On Tuesday, October 3rd, GU Politics kicked off the first event in its 2024 GOP Presidential Candidate Series on National Security and Foreign Policy with a conversation featuring the 48th Vice President of the United States, Mike Pence.
This series is an opportunity for students to directly ask candidates their most pressing questions on topics of global importance. Georgetown students were joined by peers from the University of New Hampshire, Iowa State University, and Clemson University who contributed remotely from campus watch parties in these early primary states. The key theme of the discussion was the importance of free exchange of ideas and creating dialogue.
“We did not bring him here to give him a platform to share his worldview with you. We brought him here to give all of you a platform to ask him whatever questions you want about that worldview,” began Mo Elleithee, Executive Director of the Institute, setting the tone for an honest and thorough discussion. “Challenge him. Ask him questions. And most importantly, listen to his answers,” Elleithee urged the students filling Gaston Hall and watching on the live stream.
The conversation began with a discussion of U.S. aid to Ukraine, moderated by Associate Press national politics reporter and Georgetown alumnus Meg Kinnard. Pence pledged his full support to the Ukraine military but critiqued President Biden for failing to clearly articulate the national interests involved in Ukraine to the American people. The conversation continued at a fast pace, covering domestic divisions and tensions surrounding Taiwan.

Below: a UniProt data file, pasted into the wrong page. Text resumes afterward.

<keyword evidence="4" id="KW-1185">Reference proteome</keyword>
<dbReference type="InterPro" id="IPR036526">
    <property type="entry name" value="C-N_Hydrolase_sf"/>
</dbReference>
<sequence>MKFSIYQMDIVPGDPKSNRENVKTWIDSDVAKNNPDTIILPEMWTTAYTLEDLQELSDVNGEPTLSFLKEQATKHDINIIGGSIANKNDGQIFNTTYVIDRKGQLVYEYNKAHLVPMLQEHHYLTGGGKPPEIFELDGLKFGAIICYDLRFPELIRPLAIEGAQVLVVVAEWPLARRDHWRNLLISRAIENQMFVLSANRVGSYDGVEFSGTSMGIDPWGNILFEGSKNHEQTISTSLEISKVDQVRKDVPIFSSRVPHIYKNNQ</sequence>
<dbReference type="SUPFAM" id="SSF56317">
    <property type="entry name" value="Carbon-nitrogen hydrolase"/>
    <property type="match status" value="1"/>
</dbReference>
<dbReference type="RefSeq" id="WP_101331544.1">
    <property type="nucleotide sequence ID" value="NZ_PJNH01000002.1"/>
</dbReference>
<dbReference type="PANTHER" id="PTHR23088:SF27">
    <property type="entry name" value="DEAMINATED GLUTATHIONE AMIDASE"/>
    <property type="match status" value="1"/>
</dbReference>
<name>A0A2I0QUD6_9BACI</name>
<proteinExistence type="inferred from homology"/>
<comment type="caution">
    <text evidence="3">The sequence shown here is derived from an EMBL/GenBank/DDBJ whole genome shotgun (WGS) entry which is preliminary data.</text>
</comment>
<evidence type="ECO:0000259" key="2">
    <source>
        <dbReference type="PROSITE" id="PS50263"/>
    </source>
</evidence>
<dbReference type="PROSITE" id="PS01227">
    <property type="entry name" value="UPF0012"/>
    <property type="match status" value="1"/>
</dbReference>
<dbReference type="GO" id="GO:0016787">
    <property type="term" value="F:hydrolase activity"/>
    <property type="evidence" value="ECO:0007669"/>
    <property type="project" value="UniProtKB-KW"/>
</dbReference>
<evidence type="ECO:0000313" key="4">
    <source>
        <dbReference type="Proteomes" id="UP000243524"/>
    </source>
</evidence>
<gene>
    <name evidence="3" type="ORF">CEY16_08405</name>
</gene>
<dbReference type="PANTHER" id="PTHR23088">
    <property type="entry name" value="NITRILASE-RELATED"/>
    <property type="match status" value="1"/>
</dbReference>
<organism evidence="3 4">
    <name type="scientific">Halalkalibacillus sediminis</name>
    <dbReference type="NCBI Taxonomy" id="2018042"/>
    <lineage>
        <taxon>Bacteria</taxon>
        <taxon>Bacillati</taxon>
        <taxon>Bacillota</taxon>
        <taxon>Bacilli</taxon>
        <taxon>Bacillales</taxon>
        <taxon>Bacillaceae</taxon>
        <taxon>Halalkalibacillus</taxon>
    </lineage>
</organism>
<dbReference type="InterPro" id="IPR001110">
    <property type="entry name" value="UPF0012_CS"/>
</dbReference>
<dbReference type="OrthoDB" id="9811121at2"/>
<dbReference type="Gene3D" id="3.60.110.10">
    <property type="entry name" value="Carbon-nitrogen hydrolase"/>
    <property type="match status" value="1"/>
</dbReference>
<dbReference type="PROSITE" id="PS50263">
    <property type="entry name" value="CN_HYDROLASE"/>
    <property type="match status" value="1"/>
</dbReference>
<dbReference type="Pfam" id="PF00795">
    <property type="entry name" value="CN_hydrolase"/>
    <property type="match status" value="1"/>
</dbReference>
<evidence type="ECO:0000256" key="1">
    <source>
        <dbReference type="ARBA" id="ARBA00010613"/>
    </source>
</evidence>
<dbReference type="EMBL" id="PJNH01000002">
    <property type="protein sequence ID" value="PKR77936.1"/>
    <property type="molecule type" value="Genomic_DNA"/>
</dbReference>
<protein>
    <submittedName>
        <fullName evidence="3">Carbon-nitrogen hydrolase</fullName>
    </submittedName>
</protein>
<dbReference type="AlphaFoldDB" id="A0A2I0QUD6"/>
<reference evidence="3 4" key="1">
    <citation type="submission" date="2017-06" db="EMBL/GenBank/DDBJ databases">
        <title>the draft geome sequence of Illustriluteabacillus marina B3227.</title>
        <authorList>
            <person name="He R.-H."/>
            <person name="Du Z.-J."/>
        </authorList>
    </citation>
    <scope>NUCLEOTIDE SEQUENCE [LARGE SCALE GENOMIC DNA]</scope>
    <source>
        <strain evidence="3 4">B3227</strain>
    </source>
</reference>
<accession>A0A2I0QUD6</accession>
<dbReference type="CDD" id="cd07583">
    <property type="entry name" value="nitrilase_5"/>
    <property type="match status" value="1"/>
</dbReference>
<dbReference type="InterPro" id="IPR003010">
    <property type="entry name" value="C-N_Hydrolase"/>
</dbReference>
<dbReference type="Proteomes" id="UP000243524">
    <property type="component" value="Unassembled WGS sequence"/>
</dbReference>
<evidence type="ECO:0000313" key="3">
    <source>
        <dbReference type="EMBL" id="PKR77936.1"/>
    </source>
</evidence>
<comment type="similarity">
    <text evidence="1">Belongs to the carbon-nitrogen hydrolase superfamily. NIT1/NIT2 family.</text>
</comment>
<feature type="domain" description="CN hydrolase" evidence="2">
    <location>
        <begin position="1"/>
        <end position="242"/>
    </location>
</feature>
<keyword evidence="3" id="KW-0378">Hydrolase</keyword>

On both topics, Pence emphasizes the need for U.S. strength to confront these crises. “Weakness arouses evil,” he repeated throughout the discussion, connecting many international crises to what he characterized as the Biden administration’s “disastrous” withdrawal from Afghanistan. He asserted that this strength came from prioritizing our security and building “a military fitted to our times.”
The discussion then turned over to questions from students from all four universities in attendance. Students asked questions ranging from Pence’s views on the expansion of BRICs and China’s influence on the African continent to his policies on climate change and cybersecurity. One thing that the former Vice President was adamant about while answering these questions was the importance of American leadership internationally. “If we’re not leading the free world, the free world isn’t being led,” he stated many times throughout his comments.
During the discussion, the moderators received breaking news that the House had voted to vacate the Speaker of the House’s chamber. Students and the rest of the audience watched the former Vice President react and respond to the historic event in real-time. “Chaos is never America’s friend. It is never the friend of American families,” he remarked.
Students appreciated the chance to ask such a high-profile candidate the questions at the forefront of their minds and engage in respectful dialogue. Jon Plummer, a freshman in the SFS, remarked, “It was an extremely fortunate opportunity to be able to ask Mike Pence about his foreign policy in Africa.” Ana Tucholski, CAS ‘27, agreed, saying “While I may not agree with some of the former VP’s policies, it was interesting to hear his opinions on foreign policy in real life.”
This article was written by Ophelia Bentley (SFS ’27), a writer for On the Record.